Theater and Dance

views updated

Theater and Dance


Festivals. African festivals integrate instrumental music, song, dance, mime, costuming, fine arts, and narrative performances. Preparations for a festival employ the talents of skilled artists and craftspeople. Carvers, smiths, weavers, cultural historians, poets, musicians, and dancers carefully plan annual celebrations and ritual performances. Most festivals occur over several days and offer an array of sacred and secular events at several venues. Festivals often attract people who have married outside their community, providing an occasion for families to reunite and for the ruler and his extensive organization to reconnect with his constituency. In a ritual context, festivals are a time of communal and individual healing, spiritual renewal, thanksgiving, and societal cleansing. Archaeological evidence, as well as the

[Image not available for copyright reasons]

chronicles of the earliest Arab and European travelers, document that West African societies have engaged in these forms of spectacle for hundreds of years. Although scholars cannot locate the origins of West African ethnic festivals in specific periods, it is often possible to date the historic events they celebrate. Because the ritual and secular performances described by anthropologists and missionaries between the eighteenth and twentieth centuries allude to narratives that recount origins, migrations, conquests, defeats, and social reconstructions that occurred before 1590, it is considered likely that modern festival performances follow traditions established in ancient times.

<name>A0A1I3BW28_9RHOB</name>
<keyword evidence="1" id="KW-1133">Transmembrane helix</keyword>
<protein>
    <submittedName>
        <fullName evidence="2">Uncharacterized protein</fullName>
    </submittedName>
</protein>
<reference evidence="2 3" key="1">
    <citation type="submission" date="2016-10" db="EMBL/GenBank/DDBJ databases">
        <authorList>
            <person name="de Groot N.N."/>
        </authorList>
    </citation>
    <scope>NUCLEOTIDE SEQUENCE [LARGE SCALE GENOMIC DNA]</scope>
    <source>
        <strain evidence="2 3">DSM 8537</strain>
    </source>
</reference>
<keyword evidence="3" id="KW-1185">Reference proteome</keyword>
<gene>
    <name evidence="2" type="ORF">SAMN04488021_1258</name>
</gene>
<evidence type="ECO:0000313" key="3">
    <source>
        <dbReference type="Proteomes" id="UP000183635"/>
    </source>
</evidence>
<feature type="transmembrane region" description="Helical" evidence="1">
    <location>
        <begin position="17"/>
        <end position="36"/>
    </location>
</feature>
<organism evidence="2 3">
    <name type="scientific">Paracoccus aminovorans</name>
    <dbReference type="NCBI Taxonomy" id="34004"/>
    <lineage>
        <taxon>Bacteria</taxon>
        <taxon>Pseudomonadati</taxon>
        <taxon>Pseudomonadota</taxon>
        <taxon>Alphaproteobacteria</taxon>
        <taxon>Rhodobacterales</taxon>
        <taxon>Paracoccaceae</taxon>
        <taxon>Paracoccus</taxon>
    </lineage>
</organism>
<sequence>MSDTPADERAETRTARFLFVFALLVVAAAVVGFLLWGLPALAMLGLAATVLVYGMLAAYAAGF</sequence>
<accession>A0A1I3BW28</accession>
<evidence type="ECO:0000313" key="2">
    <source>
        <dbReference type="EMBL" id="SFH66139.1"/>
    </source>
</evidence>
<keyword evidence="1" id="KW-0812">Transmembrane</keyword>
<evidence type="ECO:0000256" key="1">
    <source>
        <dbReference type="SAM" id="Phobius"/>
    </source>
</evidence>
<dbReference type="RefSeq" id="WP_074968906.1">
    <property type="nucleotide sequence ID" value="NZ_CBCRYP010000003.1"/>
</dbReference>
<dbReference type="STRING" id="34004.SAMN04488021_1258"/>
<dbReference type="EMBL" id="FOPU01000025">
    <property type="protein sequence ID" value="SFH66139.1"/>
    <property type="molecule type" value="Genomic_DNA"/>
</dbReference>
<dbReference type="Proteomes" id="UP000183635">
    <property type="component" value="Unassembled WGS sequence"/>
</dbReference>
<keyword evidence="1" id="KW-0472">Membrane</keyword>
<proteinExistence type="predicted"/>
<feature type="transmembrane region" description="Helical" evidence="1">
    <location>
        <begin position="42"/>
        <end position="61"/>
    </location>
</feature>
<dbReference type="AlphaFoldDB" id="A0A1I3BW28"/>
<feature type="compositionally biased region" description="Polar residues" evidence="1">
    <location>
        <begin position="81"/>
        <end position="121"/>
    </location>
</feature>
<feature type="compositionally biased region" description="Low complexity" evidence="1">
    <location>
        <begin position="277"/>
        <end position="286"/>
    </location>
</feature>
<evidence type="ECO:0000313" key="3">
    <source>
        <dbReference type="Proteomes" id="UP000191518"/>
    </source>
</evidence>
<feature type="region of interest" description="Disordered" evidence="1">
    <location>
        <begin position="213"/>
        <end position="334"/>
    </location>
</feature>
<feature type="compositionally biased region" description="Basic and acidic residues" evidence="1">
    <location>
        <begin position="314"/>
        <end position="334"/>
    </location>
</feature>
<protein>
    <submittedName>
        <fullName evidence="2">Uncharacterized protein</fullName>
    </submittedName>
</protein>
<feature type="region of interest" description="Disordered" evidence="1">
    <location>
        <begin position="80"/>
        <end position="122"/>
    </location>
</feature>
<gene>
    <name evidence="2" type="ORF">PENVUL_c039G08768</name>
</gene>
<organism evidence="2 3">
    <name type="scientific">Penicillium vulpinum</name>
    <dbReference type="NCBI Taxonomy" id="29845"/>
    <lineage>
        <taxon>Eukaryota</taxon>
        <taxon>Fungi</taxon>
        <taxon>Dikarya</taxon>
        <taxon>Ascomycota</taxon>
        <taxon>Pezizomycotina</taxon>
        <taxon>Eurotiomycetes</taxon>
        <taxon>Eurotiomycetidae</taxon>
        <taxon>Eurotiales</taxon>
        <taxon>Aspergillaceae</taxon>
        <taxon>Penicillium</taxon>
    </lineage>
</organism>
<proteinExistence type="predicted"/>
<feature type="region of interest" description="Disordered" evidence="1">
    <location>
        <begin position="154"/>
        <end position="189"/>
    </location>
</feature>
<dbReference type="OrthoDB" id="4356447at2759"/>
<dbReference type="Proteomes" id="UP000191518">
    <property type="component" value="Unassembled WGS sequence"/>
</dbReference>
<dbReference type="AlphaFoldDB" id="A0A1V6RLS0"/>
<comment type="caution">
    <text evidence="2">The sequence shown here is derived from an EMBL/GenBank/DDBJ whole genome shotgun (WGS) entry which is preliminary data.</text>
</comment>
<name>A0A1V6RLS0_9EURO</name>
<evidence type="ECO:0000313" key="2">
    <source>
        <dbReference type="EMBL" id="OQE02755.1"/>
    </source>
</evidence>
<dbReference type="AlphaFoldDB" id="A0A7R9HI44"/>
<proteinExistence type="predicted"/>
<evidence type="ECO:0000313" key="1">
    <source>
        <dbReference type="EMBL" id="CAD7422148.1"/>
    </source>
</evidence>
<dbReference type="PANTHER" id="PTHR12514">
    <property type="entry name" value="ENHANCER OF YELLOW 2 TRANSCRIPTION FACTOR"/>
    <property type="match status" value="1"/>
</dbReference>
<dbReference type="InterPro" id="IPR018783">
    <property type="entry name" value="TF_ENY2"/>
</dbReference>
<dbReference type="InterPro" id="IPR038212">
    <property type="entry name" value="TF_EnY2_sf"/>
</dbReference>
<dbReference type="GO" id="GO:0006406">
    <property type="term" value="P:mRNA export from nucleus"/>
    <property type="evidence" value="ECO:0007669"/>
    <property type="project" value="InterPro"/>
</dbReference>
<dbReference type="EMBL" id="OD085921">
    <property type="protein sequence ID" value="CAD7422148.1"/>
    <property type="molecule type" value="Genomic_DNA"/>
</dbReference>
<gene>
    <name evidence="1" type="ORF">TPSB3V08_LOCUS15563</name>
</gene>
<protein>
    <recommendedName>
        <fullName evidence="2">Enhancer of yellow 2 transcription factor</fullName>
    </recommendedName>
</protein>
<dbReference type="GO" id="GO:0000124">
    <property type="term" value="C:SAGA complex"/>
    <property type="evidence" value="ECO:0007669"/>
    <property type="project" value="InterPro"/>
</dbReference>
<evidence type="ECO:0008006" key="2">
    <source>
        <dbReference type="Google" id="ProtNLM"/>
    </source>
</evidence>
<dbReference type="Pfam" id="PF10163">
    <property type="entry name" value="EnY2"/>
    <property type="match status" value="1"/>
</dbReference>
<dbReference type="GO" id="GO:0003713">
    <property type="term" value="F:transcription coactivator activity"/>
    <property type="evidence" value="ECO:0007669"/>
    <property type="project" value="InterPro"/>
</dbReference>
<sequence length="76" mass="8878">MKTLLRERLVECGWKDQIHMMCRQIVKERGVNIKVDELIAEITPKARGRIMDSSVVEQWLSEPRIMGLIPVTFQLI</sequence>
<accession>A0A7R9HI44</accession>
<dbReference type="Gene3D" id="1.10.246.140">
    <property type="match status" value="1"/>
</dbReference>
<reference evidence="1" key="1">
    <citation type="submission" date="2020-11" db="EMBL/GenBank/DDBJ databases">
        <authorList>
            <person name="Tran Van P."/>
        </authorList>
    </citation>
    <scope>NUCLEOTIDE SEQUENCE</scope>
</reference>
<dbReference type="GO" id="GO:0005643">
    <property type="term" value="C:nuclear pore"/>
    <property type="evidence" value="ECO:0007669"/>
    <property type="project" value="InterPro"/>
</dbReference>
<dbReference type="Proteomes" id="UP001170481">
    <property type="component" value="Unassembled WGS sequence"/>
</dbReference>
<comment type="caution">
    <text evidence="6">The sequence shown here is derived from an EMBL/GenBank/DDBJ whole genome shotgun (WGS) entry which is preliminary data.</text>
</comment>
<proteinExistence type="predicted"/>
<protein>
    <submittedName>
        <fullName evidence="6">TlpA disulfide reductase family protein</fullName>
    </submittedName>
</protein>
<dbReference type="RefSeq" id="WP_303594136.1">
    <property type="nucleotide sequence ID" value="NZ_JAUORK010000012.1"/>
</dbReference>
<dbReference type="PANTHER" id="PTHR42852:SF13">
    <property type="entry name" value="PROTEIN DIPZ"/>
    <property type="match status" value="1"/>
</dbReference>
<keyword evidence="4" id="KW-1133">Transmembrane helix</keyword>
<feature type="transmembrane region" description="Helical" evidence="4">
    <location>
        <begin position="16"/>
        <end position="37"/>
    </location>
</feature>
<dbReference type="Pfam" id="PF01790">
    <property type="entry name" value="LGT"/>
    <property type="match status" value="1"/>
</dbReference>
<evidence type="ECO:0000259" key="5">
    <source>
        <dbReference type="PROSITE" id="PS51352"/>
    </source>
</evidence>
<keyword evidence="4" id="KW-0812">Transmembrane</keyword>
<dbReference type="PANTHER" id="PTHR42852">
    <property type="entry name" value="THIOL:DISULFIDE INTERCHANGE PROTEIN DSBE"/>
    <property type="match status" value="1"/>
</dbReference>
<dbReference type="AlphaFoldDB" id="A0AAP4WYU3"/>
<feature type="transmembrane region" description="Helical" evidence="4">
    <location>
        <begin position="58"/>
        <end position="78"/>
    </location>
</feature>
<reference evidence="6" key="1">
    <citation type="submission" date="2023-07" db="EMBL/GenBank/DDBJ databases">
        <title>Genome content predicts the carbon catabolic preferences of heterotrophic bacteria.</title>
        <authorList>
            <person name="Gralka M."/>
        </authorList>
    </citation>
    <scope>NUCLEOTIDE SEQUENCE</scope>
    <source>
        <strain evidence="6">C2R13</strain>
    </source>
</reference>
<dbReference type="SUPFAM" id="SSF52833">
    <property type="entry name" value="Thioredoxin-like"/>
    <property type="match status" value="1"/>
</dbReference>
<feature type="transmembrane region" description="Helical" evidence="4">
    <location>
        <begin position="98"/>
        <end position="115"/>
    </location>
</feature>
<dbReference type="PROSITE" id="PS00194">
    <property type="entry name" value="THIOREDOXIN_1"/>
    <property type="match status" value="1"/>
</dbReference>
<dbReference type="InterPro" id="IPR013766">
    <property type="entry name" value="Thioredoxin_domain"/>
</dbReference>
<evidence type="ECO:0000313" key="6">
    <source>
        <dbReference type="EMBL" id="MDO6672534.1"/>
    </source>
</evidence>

The Osun Festival. The Osun Festival, which occurs annually in July and August in Osogbo, Nigeria, celebrates the founder of Osogbo, who was one of the wives of Shango, the fourth king of Old Oyo, who reigned around the fifteenth century. Both these historical personages became part of the Yoruba pantheon, Osun as a fertility goddess and Shango as the god of thunder and lightning. Osogbo grew into a bustling city that has served for many years as a link among the major Yoruba centers of spiritual and commercial activities, such as Ile-Ife, Ibadan, Ijebu, and Ilorin. The festival celebrates Osun as a woman of keen business acumen, a dyer, and an owner of brass, parrot feathers, and beads. As a sacred icon, Osun represents the quintessential portal of human existence through which life is given. She possesses a cool female principle whose nature balances the fiery male principle of Shango. A major purpose of the annual festival is to galvanize the community around its historic and cultural achievements, to inform the young about their heritage and the meaning of life, and to celebrate their rich traditions. Festivals such as these include re-enactments of important historic events, recitations of traditional poetry and epics, and the chanting of the oral praise poems known in Yoruba as orile oriki, which remind the ruling families and their subjects of their individual and collective responsibilities.